The 20-strong fleet that set off in the Vendée Globe has already been reduced to sixteen and the trauma of this toughest of sailing race continued on the eighth day, with the news that Jérémie Beyou (Maître CoQ) had suffered a broken hydraulic jack in his keel. With a sudden clean break causing his boat to lurch his canting keel was left swinging loose beneath the boat. He immobilised it with ropes but was taking in water where the keel is attached to the boat and is headed to Santo Vincente, Mindelo, in the Cape Verde islands, 40 miles away, at a speed of 5-6 knots. He should arrive on Sunday night.
'I heard a noise,' Beyou, who had been in seventh and was part of the lead group, said. 'I had been sailing without a problem all day long, the boat was going at a speed of 21 knots, and suddenly I felt the direction change. The hydraulic jack is broken, it’s a very clean break, the attachment between the keel head and the jack is gone. The pumps are pumping the water out of the boat. The damaged parts are very sensitive ones, key ones. I turned downwind to limit the damage but water was coming in anyway. I need to find a quieter place to think about what to do. I can’t go faster than 5-6 knots so it should take me 6-7 hours to reach a calmer area off Cape Verde.'
'I talked to Michel Desjoyeaux (Maître CoQ is the old Foncia in which Desjoyeaux won the last Vendée Globe), we’re flabbergasted to see a part like that could break. I need to lock the keel, to make sure it doesn’t move any more. If we manage to lock it in a right position, I’ll be back in the race.
'These parts are so important, there’s a 40-ton pressure on them. We have a lot of people working on it, I didn’t start the race to finish it in Cape Verde, if there’s a tiny little chance to go on, we’ll stay in the race.'
The break has surprised experts within and out of Beyou’s team because the jack is made of titanium and designed to bear weights up to 120 tons while, on Maître CoQ, the heaviest load is 40 tons. The problem for Beyou is that he will not want to go into the Southern Ocean with anything less than a rock solid plan to secure the keel. As it is not being able to swing it – angle it to allow the boat to remain upright and sail a more aggressive angle to the wind - will mean a great loss of speed.
'These ropes won’t hold forever, not when facing weights up to 40 tons every time the boat jolts,' Beyou said. 'They will give me the possibility to reach a sheltered area, not to sail around the world. And every time the boat heels, there is water getting in the boat, as a joint has been damaged when the head of the hydraulic jack broke.'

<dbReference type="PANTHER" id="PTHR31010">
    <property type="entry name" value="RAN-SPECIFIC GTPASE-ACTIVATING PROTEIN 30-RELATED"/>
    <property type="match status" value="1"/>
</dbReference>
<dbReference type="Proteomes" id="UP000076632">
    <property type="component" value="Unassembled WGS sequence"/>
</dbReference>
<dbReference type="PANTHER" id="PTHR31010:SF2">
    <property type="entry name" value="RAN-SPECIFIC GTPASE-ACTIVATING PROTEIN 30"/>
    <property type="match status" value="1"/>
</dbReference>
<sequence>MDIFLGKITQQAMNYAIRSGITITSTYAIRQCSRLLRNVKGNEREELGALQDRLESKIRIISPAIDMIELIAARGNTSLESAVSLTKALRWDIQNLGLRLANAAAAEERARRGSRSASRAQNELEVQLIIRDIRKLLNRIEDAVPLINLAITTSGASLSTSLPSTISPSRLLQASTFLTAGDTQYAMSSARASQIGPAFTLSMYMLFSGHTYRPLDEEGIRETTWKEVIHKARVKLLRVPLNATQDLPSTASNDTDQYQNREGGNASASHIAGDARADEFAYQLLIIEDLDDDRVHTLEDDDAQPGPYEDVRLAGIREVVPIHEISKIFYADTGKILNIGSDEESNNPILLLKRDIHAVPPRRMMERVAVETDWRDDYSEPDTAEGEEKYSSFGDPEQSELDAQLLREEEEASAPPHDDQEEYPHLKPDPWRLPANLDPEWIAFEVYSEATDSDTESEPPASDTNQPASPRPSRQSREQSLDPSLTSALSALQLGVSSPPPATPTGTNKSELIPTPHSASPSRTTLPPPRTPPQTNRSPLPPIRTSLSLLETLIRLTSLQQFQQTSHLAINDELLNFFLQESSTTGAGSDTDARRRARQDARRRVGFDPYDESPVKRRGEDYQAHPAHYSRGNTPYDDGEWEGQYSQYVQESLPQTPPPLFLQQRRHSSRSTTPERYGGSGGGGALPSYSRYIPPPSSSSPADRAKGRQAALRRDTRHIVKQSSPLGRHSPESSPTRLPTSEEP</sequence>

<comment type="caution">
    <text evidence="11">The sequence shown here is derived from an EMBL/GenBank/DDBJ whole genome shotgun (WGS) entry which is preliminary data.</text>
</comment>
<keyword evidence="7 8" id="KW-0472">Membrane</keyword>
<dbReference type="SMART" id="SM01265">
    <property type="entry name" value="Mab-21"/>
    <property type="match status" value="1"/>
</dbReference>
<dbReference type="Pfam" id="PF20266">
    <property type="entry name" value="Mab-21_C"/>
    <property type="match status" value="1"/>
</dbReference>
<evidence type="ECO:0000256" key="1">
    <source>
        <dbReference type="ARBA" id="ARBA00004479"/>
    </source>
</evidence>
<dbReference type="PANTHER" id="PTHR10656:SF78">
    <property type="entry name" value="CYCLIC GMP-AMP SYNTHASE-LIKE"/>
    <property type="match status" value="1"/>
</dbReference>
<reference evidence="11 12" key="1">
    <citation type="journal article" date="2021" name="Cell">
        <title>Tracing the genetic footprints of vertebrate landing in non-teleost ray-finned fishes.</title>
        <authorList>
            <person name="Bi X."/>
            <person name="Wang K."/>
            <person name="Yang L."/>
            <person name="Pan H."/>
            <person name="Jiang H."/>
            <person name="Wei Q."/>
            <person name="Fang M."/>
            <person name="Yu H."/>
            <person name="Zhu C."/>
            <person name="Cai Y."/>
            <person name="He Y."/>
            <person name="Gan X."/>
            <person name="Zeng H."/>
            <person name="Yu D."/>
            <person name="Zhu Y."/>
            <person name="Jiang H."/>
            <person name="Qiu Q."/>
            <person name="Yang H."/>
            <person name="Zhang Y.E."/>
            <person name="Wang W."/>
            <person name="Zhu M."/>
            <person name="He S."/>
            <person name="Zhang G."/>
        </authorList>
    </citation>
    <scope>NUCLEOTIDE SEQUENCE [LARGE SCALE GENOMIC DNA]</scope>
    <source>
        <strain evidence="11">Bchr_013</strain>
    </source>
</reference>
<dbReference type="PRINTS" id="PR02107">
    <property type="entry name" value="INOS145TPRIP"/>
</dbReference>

Respect for the Southern Ocean is what is giving Zbigniew 'Gutek' Gutkowski (Energa), pause for thought despite a profitable morning unwrapping his gennaker sail from his J2 and forestay. At one point he was going to have to go up the mast and cut the gennaker away. Saturday night saw him heave to so he could do it in calmer conditions, but he was able to save the gennaker from the deck. However, the software problem in both his autopilots that caused the wipe out remains.
'I went on the bow at sunrise and after two hours hard work I managed to drop everything to the foredeck, so now I’ve got a clear mast without any problems and the gennaker is a little bit damaged but in one piece.'
'I got some luck because I fixed everything from the deck. I am really confused because the autopilot will be in the same situation for the next few days and I don’t really want to fight with the autopilot all the way around the world. I can’t make a decision right now. I need to think. I haven’t slept well. Right now I’m completely stuck, there’s no wind, so I can take a pole and make some good fishing.'
'Going into the Southern Ocean without an autopilot is a completely stupid idea.'
Gutek knows because he has already experienced sailing from Cape Town to Wellington in another race with a faulty autopilot.
'Believe me, I was really close to losing my life,' he said. 'On my last trip around the world I was really close to making the decision to stopping at the Kerguelen Islands I was really desperate. I don’t want to be in the same situation.'
Alex Thomson (Hugo Boss) has had the best day in the fleet, consistently making the best speeds to close the gap in the leading group of six boats to 115 miles. Despite being the only older generation boat he has been gaining as they drag race south in the north-easterly trade winds and at the 1600hrs (French time) ranking had the fastest 24 hour speed again of 17.7 knots.
With Armel Le Cléac’h (Banque Populaire) just 570 miles from the Equator, all the skippers thoughts are turning to The Doldrums or le Pot au noir, as the French call the area dreaded by all mariners. They will reach them in less than two days.
This Intertropical Convergence Zone, a kind of kind moveable car park for boats, is a bit further north than usual, at 8-10 degrees north (latitude), so Le Cam’s record to the Equator in 2004 of 10 days 11h 28 min may be safe.
The further south the weaker the trade winds will get and squalls and thunderstorms are forecast.
'I have been able to hang onto the leading group which is excellent considering the speed advantage they should have,' Thomson said. 'I had been pulling out on Maître CoQ, who has been my shadow quietly, but today we find out he has a keel problem. Very sorry for him, I hope he can get it fixed and continue.